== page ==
Jeffrey Yass, floated as Trump’s Treasury Secretary, tries to bail Trump out financially

Photo: Marshall Segal and Oliver Douilery, GETTY IMAGES. Graphic: Desiree Tapia

By Sean Kitchen

March 25, 2024

Pennsylvania’s richest billionaire was recently floated as a possible candidate to be Trump’s Treasury Secretary.

News of Jeffrey Yass’ financial connections to former President Donald Trump broke on Friday after it was reported that Yass became the largest private investor in Trump’s social media platform, Truth Social.

Yass, who was recently named a leading candidate for US Treasury Secretary should Trump retake the White House this November, is worth over $28 billion thanks to his investments in TikTok and is the Republican Party’s largest mega donor going into the 2024 election cycle.

“What a danger to our society. The fact that the sixth richest man in the country, the richest man in Pennsylvania, is hooking up with Donald Trump,” Bishop Dwayne Royster, the Executive Director of POWER Interfaith, a progressive religious organization\, said in an interview with The Keystone.

“Yass is positioning himself to be able to have extreme political influence and to be able to have a say in the regime that Donald Trump could potentially have if he gets really elected as president of the United States, it would make him incredibly influential.”

The Philadelphia Inquirer reported that Yass’ investment firm, Susquehanna International Group (SIG), is the largest institutional shareholder in Digital World Acquisition Corp (DWAC), which announced that it was merging with Trump’s social media platform in October 2021.

SIG holds more than two times the amount of shares in DWAC according to the company’s most recent filings, and SIG has owned that stock since the merger between DWAC and Trump Media was originally announced. Trump is reportedly going to net $3 billion from the merger at a time when he needs money the most.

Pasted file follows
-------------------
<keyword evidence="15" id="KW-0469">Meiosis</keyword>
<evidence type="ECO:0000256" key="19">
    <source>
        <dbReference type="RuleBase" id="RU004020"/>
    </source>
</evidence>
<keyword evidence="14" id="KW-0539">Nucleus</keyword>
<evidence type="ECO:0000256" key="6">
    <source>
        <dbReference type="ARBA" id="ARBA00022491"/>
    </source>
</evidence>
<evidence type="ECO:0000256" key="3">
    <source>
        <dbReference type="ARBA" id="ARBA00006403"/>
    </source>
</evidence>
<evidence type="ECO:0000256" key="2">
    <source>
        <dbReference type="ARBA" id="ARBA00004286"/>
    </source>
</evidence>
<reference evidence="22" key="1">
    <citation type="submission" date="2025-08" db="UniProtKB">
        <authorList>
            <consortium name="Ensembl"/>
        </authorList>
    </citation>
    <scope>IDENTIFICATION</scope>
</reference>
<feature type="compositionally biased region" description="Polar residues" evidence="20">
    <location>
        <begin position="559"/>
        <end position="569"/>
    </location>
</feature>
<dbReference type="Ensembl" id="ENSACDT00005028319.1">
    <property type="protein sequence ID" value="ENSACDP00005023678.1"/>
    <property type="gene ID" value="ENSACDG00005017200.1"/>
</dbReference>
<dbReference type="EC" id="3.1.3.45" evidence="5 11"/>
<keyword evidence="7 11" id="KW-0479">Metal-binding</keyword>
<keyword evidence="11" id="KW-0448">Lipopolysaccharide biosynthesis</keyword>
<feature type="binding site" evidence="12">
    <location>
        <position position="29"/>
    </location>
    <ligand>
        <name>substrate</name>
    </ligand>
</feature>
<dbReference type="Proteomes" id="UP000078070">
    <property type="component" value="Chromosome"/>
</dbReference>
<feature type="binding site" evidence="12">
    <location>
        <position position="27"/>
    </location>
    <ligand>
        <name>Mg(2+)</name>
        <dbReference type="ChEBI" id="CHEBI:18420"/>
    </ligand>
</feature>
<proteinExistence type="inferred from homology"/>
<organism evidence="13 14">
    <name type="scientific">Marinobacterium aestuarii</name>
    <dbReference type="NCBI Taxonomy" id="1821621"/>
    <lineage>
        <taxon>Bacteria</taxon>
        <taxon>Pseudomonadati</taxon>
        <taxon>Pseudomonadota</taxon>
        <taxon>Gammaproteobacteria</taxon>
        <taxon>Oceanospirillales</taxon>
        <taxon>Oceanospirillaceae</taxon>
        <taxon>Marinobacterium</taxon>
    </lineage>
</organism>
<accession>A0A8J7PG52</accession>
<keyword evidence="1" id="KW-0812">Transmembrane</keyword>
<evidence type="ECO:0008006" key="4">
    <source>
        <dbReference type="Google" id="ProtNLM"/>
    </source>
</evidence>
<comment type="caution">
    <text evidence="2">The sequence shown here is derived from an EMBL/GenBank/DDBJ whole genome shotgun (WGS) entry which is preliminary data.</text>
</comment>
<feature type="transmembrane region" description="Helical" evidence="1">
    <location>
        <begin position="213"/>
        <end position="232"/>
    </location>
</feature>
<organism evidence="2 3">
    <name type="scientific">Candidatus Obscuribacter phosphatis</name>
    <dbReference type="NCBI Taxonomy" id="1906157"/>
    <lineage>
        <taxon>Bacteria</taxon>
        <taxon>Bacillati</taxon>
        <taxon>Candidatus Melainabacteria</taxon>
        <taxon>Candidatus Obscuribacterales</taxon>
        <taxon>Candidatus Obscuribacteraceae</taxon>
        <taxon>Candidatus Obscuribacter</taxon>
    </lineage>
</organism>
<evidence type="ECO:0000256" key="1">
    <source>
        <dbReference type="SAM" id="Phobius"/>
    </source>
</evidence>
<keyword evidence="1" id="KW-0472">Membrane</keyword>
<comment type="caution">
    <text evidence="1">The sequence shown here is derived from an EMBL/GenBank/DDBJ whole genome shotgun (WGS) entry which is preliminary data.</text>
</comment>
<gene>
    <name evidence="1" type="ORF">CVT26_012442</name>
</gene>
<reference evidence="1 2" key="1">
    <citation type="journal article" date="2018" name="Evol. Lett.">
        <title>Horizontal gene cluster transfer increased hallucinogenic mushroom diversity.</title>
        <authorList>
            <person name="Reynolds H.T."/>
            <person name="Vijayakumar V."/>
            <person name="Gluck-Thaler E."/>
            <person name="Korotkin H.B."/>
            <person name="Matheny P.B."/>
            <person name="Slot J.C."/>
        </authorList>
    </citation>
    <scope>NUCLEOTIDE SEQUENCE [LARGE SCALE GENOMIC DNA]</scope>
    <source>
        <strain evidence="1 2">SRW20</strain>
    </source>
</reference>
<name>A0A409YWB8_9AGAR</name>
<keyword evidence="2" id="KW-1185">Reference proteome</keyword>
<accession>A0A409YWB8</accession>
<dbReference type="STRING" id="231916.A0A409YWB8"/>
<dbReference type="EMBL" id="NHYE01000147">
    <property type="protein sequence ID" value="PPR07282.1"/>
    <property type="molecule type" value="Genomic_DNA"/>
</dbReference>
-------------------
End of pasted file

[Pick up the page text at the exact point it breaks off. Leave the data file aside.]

Trump, who previously supported a ban on TikTok, met with Yass at a Club for Growth retreat earlier this month and reversed his stance on the ban after meeting with the investor. Yass owns 15% of ByteDance, TikTok’s parent company, and Trump named Yass as a possible candidate for US Treasury Secretary should Trump win in November.

Defunding and undermining public education in favor of charter schools and private school vouchers are Yass’ main motivations for getting involved in politics and his money helps rightwing anti-abortion, anti-LGBTQ politicians and candidates who’ll deliver on anti-public education crusade.

In Pennsylvania, Yass has funneled more than $53 million dollars through a network of conservative political action committees (PACs) since 2018 to help elect right-wing Republicans from school board races to statewide elections.

Yass puts his money in his Students First PAC and sends it to the Commonwealth Children’s Choice Fund, which then spends most of that money promoting candidates through campaign mailers or media and social media advertisements.

The right-wing billionaire has spent more than $46 million nationally in 2024, making him the largest Republican mega donor, according to Axios. Yass reportedly has $16 million to the Club for Growth PAC and $10 million to Congressional Leadership PAC that helps elect Republicans.

Yass spent millions of dollars trying to elect anti-abortion Republicans in Pennsylvania, Kentucky and Virginia during the 2023 election. He spent $5 million trying to elect Republican judges for the Pennsylvania Supreme Court and two lower courts.

Yass also gave $6 million to three PACs supporting Kentucky Republican Attorney General Daniel Cameron’s failed campaign against incumbent Democratic Governor Andy Bashear, and in Virginia, the billionaire gave $2 million to Gov. Glenn Youngkin’s PAC in an unsuccessful bid to flip the Virginia legislature.

“I think any politician that tells you that the biggest donors that they have that put money in their PACs through a variety of means…that they say that they don’t have some level of influence about what they’re doing is actually lying,” Royster said.

“People like Jeff Yass don’t give out money for goodwill. He gives out money because he wants something in return.”



Author

  • Sean Kitchen

    Sean Kitchen is the Keystone’s political correspondent, based in Harrisburg. Sean is originally from Philadelphia and spent five years working as a writer and researcher for Pennsylvania Spotlight.

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